Monday, April 26, 2004

Leftover Spam

Last month, I wrote about the junk mail that piles up in my mailbox like leaves on an autumn lawn, though not nearly so picturesque or colorful.

And still the spam keeps coming in ever-increasing volume and even less entertaining forms:

Prescription Drugs. Now, I realize that Americans are thoroughly screwed when it comes to prescription drugs. The companies that manufacture said drugs charge premium prices for them, with their stated reasoning being that since they spent the cash to research and develope the drugs, they're entitled to charge whatever they want to in order to recoup their expenses. Okay. I get that. But when the choice for some Americans--especially seniors whose sole income is likely their Social Security check--is between paying for drugs they need to survive or, say, rent and food, something is way out of whack. The funny thing, though, is that these same drugs are available for a lot less in other countries. And when one of those countries is as tantilizingly close as right over our northern border--yeah, Canada, I'm talking about you--who can blame anyone for taking a little trip to save a good chunk of change? Even as expensive as gas is these days (and will increasingly become over the impending summer months), you'd still save money driving to Toronto or Montreal for your prescriptions than if you walked to your neighborhood Walgreens or CVS.

All that said, would I buy prescription drugs from a site that clogged up my mailbox with blind solicitations? Two words: Fuck. No.

Software/Hardware. I'm an old-fashioned sort in many ways, but one of the most prominent manifestations of this personality trait (flaw?) is that there are certain things I won't buy online. DVDs? Sure. Books? Why not? Porn? Not so much anymore--"When masturbation's lost its charm, you're fuckin' lazy," or so Green Day sang--but when I did buy, I did quite a bit of it via e-mail. But a printer for Polly Jean? Or software that I can't be certain would be compatible with her delicate innards? I'd be more likely to walk down my crumbling back porch, pile up what little paper money I have, douse it with lighter fluid (which I do have, despite the fact that I don't smoke much more than three cigarettes a year) and light the pile up.

Hi. Oh, but this fascinates--and infuriates--me to no end. My e-mailbox has been crammed to capacity lately with messages from addresses I've never heard from--all of them with attachments that they want me to pop open. Now, I may be an idiot in many ways--spending money recklessly, falling in love unwisely, working at a dead-end job eons longer than I ever should have--but even I am not addled enough to double-click a ZIP or EXE file from someone I don't know. Shit, I won't even do that from someone I do know unless I'm expecting an attachment from a friend. Once, Sailor J sent me a scan of Richard Roeper (said by far too many to be my celebrity twin) with his arm around a woman who was a dead ringer for a mutual friend and former co-worker. But she had titled her e-mail "Hi" and I had to to ask her, "What the bloody hell are you thinking? Don't you know that assholes are sending e-mails like that to spread viruses?" She confessed that she didn't know, and I felt bad for going off, especially since she's one of the few readers I have left.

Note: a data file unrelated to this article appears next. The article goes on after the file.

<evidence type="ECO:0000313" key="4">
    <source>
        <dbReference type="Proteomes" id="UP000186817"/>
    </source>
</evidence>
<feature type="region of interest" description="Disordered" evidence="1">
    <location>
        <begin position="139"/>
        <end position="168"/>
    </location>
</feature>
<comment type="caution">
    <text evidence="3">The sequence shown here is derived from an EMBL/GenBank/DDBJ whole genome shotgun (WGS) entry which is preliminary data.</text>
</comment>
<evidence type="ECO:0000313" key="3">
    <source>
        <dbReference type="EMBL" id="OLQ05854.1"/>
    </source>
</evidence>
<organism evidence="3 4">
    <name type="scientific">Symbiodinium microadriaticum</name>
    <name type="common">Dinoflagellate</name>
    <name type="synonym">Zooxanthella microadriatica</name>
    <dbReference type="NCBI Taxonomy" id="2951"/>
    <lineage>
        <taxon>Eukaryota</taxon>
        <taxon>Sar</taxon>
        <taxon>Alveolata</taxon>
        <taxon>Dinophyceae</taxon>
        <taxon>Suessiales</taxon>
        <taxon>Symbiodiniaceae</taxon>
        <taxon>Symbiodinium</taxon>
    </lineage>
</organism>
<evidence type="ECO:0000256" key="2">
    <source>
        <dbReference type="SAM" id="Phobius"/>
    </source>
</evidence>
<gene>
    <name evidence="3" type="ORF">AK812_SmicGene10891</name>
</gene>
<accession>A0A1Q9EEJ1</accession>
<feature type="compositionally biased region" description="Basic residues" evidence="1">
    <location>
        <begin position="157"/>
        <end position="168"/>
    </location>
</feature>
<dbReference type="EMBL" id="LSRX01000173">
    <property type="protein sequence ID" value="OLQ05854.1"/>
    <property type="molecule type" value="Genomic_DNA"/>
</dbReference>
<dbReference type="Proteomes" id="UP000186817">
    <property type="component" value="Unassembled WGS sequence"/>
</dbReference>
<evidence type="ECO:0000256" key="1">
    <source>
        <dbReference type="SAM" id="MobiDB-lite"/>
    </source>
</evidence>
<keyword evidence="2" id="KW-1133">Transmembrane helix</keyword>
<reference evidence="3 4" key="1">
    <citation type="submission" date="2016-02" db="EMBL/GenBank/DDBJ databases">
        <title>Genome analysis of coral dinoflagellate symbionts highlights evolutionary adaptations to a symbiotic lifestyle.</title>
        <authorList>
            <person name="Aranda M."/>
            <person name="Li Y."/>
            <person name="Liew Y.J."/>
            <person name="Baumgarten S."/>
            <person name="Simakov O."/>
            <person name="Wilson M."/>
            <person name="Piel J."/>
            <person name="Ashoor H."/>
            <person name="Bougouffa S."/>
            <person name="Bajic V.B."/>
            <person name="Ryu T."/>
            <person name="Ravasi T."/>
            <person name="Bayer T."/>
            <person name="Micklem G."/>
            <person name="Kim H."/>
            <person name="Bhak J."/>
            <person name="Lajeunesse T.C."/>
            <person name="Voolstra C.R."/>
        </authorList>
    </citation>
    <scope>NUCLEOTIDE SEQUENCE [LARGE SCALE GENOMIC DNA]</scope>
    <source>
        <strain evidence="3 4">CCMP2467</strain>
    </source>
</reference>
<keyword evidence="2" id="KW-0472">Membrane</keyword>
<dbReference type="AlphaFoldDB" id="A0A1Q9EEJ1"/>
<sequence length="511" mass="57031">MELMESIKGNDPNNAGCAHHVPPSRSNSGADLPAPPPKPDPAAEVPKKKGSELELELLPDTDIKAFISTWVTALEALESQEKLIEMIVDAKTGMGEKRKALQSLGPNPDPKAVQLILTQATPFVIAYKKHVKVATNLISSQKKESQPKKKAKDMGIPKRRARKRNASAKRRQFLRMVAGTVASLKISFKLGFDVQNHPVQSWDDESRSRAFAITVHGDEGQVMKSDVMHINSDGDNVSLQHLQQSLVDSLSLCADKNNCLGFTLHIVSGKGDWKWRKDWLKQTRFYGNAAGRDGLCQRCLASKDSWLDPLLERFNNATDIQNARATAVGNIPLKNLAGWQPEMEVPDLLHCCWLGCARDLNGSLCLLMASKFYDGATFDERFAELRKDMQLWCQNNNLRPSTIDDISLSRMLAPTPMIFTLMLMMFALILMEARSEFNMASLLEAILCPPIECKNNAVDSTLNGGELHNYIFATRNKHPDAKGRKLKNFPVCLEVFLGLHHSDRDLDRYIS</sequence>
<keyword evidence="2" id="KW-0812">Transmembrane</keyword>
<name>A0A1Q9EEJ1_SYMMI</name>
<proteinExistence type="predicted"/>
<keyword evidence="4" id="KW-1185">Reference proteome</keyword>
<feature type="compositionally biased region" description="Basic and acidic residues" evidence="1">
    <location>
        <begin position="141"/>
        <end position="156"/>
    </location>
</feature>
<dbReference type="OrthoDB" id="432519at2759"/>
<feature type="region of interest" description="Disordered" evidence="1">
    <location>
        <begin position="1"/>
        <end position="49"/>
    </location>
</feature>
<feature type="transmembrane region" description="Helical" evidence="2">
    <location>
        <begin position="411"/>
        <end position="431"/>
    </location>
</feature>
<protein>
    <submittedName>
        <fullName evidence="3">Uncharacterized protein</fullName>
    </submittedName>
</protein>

But the sheer volume of these infected e-mails--sometimes as many as a dozen a day--surprised me. So I asked out tech at work what the blue fuck was going on. "The virus-writing community..." Wait...there's a virus-writing community? Do they get together for coffee or have conventions? " having a competition to see who can write the nastiest virus and cause the most damage on the Net." How absolutely darling. It's hard enough to maintain a site on the Web without these evil rat bastards trying to take me and Polly Jean down for the count. And to make things extra special, it appears that some of this dicksmacks have appropriated's address to send some of these infected e-mails (or so I'm lead to believe, from the "mail delivery failure" notices I get from places like Canada, Great Britain and Hungary).

There's little more disheartening these days than seeing that my e-mailbox has a dozen messages in it, but not one of them is from a friend I haven't heard from in a bit, a close associate who's read the latest update and enjoyed, or some random stranger passing along a rare compliment. When only spammers are paying attention to you--and scant attention at that--it might just be time to pull the plug once and for all.

The spammers would have plenty of other, more tasty targets--they wouldn't miss me at all.

Tuesday, April 20, 2004

The Coldest Stare

Tonight, I sat out on the top stair of my building's back porch--a gray, decaying thing that shakes violently whenever I cart a load of laundry up it or a load of trash down and has somehow escaped the notice of city inspectors, despite an allegedly stepped-up effort by the city to check out such structures in the wake of a porch collapse last summer that killer 13 partygoers in Lincoln Park--and looked up at the stars.

You can't see very many stars in the city. Only the brightest ones can cut through the haze of street and alley lights that hovers over Chicago like a permanent cloud. When I worked in Evanston at the Evil Publishing Company, I could stand on the El platform, waiting for the southbound Purple Line train, and look south to the metropolis, covered in yellow-gray gauze. Not that Evanston was that much better for star-gazing; its proximity to Chicago virtually makes it as difficult to study constellations as it would be standing at State and Madison, even on the most crisp winter night.

I never realized how little I could see above until I got away from the city.

A decade ago, my girlfriend at the time had an invitation to go to a wedding in Livonia, Michigan, just outside of Detroit. We took the South Shore electric train to South Bend, were picked up by her parents (who lived--and live--in Berrien Springs), had dinner, then drove off across the state. Or maybe we spent the night and drove the next day. My memory--sometimes a remarkable thing, sometimes a Rubik's Cube of images that never quite fit onto one side--doesn't have that one in order. But she drove her parents' Ford Taurus across the state of her birth and fiddled with the radio dial, desperate to find something only moderately awful in the air.